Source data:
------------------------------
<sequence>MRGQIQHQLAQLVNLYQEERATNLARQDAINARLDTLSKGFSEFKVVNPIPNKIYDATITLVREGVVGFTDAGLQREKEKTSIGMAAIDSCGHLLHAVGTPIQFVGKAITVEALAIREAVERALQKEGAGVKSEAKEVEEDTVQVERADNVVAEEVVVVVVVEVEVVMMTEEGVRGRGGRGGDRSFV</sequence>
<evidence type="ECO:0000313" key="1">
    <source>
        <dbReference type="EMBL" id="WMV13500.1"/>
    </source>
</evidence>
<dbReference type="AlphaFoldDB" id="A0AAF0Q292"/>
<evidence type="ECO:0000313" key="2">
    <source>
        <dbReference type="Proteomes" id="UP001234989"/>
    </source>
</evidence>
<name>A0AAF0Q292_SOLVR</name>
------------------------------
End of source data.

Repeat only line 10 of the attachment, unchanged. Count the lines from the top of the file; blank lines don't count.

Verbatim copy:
        <dbReference type="Proteomes" id="UP001234989"/>